Christianity and the Social Revolution

Christianity and the Social Revolution

Christianity and the Social Revolution

Christianity and the Social Revolution

Excerpt

In one of the world's greatest cities they have been building a cathedral. Originally it was intended to produce a vast auditorium in which the civic life could find space to demonstrate its unity. This was to be supplemented by a series of ancillary chapels appropriate to the particular interests of sections of the community. A Renaissance design was chosen, and the builders set vigorously to work. Then doubts arose. Was it consistent with tradition to provide for such cosmopolitan assemblies? Was it loyal to the Church to offer hospitality and a chapel to other denominations? Could the sense of worship be cultivated under a vast dome? Was not the architecture unsuitable? Was not the design bad? So a change was made. A new architect was appointed; Gothic was to be the mode of the edifice; the existing structure must be reconditioned; a nave in decorated style should be the dominant feature. Renaissance pillars were overlaid with Gothic capitals; round arches were filled in and pointed; a modernised version of the Lady Chapel at Ely was appended to the existing dome. In the finished building the only point that a harassed visitor could decently praise was the ingenuity of the second architect, and, rather tentatively, the symbolic interest of his performance.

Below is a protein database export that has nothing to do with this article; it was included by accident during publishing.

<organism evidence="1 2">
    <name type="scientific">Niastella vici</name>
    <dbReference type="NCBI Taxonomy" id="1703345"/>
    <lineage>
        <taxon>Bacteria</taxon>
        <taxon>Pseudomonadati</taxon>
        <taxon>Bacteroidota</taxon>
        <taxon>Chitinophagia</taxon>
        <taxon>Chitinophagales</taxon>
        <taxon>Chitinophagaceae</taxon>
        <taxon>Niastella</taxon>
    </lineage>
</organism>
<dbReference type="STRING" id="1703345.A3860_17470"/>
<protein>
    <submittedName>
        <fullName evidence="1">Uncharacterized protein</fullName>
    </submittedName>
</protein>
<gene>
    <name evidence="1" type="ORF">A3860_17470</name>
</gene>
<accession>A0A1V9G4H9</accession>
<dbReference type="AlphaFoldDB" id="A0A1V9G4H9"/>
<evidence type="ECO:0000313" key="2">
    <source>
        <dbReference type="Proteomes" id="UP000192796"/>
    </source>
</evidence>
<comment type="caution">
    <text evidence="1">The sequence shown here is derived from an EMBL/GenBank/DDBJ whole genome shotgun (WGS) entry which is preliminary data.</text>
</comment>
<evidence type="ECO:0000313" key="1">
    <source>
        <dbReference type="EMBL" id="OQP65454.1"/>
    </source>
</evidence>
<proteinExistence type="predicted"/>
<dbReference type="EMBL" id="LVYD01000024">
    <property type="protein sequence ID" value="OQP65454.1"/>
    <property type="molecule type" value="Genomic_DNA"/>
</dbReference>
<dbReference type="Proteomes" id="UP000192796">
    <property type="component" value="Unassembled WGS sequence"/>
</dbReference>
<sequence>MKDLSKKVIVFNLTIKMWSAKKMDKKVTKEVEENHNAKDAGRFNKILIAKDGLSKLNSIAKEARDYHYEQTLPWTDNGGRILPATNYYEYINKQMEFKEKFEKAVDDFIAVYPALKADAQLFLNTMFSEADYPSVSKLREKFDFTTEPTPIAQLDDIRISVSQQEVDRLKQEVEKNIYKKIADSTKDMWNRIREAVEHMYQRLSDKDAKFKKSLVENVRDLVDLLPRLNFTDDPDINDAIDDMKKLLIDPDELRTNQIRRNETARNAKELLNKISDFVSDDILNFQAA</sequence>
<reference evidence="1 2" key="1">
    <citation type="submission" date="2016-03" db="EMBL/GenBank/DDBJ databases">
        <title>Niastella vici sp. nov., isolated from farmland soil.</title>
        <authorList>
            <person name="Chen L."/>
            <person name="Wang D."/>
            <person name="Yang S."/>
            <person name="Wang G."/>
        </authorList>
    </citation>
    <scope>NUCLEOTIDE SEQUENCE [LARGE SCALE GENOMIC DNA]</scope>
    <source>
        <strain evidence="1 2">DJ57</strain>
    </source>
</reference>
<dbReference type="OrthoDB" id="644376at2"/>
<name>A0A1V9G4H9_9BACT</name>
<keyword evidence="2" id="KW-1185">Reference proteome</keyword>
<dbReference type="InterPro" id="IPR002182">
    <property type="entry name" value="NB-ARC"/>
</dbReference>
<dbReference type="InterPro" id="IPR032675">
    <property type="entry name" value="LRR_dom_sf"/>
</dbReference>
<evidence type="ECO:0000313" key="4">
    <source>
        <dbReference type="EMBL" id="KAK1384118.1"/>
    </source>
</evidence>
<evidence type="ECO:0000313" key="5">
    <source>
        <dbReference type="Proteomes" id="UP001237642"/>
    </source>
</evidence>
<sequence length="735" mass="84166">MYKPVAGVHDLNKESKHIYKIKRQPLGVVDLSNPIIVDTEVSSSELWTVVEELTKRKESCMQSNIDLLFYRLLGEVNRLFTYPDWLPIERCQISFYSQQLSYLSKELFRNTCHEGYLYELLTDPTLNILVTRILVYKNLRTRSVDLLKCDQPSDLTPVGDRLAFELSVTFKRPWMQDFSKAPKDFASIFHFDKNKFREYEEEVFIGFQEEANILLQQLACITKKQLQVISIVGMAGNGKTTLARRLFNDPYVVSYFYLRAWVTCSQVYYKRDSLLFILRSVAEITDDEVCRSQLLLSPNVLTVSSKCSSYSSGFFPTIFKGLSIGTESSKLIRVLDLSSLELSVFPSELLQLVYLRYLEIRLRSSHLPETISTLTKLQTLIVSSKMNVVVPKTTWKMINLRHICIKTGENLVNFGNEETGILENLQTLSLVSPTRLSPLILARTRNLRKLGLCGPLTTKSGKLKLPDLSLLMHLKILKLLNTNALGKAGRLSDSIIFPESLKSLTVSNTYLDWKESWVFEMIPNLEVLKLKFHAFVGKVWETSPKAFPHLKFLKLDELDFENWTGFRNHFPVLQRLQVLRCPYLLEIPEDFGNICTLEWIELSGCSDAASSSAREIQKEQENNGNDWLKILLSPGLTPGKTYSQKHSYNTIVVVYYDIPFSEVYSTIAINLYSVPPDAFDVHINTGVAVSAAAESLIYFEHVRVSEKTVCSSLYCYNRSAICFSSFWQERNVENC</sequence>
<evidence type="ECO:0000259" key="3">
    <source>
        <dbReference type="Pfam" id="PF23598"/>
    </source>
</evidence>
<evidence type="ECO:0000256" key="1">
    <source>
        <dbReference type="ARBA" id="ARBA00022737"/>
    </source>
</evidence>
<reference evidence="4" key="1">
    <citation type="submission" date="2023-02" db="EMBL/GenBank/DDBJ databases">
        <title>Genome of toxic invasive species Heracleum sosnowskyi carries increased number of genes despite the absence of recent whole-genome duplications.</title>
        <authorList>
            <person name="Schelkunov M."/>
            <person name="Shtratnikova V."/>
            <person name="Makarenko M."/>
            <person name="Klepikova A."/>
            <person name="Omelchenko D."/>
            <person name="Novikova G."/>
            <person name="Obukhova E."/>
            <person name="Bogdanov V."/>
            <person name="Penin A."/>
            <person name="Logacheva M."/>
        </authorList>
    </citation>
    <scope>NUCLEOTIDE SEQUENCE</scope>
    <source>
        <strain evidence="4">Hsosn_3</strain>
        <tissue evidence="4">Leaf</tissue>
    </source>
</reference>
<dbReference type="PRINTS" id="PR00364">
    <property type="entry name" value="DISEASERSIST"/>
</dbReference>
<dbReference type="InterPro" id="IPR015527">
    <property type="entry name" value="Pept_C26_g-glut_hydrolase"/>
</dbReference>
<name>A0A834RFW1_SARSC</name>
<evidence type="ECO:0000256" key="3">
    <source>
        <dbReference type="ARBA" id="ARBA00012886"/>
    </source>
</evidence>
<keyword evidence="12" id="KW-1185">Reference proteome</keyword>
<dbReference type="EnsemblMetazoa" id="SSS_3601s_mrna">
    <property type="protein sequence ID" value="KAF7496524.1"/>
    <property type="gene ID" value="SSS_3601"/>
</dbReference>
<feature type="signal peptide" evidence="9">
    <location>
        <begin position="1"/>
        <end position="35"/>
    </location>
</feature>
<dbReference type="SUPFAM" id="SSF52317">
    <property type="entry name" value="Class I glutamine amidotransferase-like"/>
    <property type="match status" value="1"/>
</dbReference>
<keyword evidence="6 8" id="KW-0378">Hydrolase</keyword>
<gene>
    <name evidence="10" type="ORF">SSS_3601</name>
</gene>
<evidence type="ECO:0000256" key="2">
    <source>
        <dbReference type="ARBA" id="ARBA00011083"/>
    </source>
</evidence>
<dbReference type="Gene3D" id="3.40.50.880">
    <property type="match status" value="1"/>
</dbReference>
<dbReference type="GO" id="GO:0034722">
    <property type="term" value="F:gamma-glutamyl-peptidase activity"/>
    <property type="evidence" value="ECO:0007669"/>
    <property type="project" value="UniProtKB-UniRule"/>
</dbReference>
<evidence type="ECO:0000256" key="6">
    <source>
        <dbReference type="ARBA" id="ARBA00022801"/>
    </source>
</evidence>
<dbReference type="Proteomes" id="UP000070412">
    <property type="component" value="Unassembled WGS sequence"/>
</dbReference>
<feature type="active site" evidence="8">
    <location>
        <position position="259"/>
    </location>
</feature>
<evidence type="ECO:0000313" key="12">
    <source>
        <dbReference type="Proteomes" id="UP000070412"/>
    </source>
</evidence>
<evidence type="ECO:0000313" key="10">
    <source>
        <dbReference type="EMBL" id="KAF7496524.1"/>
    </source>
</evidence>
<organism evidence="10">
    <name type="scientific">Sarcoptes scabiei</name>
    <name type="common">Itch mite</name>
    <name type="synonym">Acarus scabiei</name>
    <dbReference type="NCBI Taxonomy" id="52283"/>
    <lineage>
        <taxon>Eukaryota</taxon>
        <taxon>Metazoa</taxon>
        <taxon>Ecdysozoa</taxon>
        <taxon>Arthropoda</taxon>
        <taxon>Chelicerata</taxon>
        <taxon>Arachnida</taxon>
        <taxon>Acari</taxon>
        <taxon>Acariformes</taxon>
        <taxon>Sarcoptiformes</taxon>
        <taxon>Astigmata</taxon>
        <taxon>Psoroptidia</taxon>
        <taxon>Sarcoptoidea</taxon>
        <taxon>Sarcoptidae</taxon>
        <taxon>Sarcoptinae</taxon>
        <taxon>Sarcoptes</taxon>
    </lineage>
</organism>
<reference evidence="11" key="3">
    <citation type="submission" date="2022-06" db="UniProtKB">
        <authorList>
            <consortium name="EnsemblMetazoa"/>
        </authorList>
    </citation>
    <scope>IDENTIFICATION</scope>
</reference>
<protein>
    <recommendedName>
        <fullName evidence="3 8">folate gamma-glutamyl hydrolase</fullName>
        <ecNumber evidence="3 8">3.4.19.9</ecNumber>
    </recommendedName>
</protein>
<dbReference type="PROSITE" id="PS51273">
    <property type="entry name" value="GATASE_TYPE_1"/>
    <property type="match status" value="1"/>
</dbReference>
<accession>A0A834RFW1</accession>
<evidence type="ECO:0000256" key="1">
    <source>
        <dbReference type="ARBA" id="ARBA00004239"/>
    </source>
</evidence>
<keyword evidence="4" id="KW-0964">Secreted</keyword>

For this is a story typical of our present position. We all desire to build a house for humanity. Large vague dreams of a new world occupy what time we can spare from the serious business of amusement or money-making.

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